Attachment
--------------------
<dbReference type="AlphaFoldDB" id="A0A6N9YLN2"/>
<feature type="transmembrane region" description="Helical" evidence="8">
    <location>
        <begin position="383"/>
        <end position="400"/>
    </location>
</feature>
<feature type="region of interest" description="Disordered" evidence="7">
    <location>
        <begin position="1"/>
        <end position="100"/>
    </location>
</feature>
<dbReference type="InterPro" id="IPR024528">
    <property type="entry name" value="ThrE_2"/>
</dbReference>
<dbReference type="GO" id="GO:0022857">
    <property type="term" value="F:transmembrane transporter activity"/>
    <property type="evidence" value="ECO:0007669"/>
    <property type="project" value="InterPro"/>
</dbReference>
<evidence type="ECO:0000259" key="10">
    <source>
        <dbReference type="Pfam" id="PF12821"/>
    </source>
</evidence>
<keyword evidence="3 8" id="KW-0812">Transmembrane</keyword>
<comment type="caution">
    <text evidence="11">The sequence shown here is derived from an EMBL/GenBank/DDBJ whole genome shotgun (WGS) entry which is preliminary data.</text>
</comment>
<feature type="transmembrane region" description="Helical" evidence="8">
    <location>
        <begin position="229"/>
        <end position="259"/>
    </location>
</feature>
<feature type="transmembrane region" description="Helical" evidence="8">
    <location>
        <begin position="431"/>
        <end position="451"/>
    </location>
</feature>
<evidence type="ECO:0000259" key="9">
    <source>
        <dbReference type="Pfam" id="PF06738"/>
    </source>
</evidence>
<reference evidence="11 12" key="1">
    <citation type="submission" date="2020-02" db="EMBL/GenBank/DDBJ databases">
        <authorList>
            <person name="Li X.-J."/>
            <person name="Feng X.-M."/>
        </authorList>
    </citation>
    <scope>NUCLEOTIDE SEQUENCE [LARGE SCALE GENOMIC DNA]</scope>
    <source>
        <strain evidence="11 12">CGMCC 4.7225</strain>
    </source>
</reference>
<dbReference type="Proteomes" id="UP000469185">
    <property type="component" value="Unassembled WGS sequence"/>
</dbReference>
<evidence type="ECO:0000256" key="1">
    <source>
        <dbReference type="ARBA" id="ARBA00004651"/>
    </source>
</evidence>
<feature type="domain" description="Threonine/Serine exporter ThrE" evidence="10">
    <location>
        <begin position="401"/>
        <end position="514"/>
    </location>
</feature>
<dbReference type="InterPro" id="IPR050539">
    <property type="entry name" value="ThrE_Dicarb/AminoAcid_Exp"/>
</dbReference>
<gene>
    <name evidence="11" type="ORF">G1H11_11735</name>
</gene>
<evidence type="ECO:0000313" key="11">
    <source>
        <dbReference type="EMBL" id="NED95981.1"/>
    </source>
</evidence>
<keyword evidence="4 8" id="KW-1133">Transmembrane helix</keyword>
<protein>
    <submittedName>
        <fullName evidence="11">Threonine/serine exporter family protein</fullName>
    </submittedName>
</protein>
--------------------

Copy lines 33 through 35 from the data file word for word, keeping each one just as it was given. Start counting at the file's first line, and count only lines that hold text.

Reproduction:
        <begin position="229"/>
        <end position="259"/>
    </location>